A new paper in the journal Environmental Science & Technology assesses the requirements for scaling solar photovoltaic systems to the terawatt levels needed to supply electric power on a global scale. The authors identify iron pyrite, FeS2, as an attractive but unconventional alternative: The raw materials for pyrite aren’t scarce, and both the energy and monetary costs of production could be low.
In addition to having an outstanding Klm value, pyrite is a strongly light-absorbing semiconductor with a band gap in the right range for use in composite materials systems for photovoltaics. This provides ample reason to study and learn to control pyrite growth processes at the atomistic level.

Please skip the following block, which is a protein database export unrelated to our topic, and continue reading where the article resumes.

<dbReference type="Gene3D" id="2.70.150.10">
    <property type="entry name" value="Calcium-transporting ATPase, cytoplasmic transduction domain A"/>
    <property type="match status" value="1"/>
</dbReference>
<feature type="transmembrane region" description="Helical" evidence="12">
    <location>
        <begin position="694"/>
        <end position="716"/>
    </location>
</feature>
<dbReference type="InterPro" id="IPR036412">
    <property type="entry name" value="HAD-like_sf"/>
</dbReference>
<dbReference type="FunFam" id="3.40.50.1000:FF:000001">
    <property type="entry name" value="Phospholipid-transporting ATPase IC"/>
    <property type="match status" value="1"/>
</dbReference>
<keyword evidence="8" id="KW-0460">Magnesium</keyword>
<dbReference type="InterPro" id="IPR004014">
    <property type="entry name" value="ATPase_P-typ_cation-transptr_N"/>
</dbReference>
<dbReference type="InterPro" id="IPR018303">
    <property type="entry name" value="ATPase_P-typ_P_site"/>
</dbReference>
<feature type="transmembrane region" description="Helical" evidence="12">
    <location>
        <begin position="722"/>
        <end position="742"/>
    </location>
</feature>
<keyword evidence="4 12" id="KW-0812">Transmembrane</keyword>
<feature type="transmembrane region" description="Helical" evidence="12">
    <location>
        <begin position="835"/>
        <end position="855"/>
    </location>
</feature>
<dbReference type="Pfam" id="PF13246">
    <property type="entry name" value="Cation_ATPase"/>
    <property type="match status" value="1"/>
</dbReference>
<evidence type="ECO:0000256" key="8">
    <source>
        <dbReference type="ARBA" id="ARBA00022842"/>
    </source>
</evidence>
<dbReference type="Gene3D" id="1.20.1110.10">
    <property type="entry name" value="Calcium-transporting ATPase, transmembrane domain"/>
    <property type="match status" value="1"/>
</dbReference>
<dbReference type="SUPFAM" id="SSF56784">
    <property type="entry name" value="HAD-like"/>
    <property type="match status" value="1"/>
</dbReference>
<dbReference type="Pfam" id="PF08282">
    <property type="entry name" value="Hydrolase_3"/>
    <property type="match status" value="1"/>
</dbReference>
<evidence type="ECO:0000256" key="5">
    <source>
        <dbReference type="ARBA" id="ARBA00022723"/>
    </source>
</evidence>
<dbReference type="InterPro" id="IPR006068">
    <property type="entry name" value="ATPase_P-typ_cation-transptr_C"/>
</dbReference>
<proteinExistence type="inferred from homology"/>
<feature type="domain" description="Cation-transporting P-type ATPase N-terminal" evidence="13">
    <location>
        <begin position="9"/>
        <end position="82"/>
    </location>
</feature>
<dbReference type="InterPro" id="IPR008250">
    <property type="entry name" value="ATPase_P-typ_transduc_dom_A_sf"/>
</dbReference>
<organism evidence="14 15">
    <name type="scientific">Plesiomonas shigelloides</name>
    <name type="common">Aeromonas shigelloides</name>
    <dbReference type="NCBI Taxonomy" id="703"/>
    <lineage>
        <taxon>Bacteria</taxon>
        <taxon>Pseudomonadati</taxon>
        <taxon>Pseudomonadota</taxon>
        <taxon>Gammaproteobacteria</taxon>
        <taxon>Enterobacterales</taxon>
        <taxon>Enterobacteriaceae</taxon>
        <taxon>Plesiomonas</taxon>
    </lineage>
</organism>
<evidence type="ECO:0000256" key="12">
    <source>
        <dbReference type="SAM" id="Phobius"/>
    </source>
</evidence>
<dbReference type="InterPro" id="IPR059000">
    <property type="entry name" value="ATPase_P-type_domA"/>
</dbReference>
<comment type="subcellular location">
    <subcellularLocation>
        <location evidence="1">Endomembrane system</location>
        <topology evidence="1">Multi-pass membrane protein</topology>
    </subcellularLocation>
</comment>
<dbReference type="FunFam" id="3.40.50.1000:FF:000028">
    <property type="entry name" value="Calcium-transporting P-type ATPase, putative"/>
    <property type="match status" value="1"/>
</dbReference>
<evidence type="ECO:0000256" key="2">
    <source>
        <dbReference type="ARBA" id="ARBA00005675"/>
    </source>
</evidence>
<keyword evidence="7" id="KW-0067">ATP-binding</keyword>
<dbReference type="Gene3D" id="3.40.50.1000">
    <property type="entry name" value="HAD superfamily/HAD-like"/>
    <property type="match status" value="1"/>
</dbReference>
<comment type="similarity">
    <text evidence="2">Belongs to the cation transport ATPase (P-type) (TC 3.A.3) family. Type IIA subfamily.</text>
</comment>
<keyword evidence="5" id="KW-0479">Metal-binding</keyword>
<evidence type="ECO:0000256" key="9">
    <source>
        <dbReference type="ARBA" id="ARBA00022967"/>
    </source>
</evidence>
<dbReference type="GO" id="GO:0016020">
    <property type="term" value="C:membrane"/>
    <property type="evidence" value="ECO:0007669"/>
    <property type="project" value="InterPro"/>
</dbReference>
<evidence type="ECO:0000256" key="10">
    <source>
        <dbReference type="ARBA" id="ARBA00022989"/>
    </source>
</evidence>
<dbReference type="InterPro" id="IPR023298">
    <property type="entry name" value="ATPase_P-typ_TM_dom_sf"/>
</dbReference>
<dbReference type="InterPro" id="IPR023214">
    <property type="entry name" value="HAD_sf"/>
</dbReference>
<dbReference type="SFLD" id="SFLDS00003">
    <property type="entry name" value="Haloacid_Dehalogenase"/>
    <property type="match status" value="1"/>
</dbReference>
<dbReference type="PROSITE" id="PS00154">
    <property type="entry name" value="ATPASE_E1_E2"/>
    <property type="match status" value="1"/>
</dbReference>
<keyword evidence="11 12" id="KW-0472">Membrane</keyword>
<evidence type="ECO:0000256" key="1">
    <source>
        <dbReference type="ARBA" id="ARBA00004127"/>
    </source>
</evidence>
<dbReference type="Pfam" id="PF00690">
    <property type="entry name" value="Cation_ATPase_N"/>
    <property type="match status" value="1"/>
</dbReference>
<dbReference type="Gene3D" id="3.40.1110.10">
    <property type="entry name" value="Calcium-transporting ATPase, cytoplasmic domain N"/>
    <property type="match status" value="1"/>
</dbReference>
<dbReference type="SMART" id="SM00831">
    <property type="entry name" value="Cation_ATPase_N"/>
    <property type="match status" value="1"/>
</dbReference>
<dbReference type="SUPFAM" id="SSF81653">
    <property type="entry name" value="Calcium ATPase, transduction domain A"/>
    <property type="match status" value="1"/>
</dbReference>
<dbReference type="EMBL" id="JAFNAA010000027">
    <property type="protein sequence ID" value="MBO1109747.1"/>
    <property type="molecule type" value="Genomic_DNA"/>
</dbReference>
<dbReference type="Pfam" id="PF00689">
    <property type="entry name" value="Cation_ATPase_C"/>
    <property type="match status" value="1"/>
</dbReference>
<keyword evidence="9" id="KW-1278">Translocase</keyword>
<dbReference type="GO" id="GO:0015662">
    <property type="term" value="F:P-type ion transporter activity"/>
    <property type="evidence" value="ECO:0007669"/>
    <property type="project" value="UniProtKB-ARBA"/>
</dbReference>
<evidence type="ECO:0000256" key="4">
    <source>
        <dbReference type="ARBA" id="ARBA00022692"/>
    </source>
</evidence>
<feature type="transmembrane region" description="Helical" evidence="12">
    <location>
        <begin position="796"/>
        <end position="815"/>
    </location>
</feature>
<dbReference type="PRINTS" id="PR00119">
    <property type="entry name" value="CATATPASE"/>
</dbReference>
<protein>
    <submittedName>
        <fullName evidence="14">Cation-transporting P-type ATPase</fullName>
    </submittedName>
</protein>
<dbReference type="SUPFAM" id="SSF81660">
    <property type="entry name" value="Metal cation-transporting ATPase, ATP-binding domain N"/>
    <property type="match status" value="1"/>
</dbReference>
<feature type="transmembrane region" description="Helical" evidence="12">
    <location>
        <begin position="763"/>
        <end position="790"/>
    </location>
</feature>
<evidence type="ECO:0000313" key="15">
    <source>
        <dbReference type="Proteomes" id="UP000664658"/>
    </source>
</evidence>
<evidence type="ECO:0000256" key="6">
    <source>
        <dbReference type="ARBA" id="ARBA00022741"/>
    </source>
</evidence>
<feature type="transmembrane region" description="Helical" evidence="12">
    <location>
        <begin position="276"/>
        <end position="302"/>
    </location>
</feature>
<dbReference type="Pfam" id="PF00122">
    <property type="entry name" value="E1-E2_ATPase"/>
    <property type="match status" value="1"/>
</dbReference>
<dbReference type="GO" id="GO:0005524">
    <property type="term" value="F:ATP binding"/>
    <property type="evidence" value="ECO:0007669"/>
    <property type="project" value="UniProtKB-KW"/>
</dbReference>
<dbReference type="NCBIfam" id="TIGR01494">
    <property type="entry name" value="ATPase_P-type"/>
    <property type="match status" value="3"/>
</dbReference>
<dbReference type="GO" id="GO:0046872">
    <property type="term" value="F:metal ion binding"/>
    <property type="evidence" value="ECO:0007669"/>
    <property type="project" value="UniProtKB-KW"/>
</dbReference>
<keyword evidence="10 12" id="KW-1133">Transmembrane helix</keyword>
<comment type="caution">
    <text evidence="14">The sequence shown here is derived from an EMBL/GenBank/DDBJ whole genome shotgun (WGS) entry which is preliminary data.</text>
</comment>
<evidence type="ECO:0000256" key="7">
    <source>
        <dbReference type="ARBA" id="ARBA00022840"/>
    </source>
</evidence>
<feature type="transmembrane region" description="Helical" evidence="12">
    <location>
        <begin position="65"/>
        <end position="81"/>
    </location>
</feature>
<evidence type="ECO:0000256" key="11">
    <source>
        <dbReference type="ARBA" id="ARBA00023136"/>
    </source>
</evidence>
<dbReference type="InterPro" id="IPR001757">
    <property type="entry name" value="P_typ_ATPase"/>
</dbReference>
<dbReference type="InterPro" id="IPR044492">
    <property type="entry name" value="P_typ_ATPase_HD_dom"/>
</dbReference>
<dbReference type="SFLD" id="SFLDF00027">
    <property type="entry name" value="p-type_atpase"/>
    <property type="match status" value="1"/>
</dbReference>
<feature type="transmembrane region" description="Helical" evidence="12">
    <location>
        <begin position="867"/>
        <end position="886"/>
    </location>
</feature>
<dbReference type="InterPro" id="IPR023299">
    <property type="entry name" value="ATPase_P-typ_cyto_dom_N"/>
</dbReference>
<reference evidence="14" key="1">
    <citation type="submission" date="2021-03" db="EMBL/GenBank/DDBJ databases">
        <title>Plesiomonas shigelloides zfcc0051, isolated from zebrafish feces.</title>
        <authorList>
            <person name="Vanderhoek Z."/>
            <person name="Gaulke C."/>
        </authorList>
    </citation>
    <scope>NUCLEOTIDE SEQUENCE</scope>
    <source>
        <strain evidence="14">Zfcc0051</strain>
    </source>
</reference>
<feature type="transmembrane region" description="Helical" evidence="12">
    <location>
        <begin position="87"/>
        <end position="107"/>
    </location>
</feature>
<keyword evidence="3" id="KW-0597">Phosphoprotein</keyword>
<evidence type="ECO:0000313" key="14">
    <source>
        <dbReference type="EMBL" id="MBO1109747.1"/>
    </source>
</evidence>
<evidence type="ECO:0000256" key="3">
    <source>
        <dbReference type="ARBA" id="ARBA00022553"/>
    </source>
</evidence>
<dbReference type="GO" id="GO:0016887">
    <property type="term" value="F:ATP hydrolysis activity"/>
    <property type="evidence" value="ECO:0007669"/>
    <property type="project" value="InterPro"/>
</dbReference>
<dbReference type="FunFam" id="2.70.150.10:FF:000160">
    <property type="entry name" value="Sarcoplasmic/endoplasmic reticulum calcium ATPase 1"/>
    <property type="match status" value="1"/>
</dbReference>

Biological examples show that protein molecules can guide crystal growth by selectively binding to crystal surfaces and surface features, and pyrite can grow under conditions that are compatible not just with proteins, but with living organisms. Development of a good crystal-shaping molecular toolkit could provide a route to a useful class of atomically precise fabrication techniques, and pyrite is an attractive target.
Pyrite may be relatively new as a serious candidate for photovoltaic applications, but pyrite basking in sunlight is a very old phenomenon, older than Earth itself. Pyrite crystals were an ingredient of the solar nebula from which Earth formed.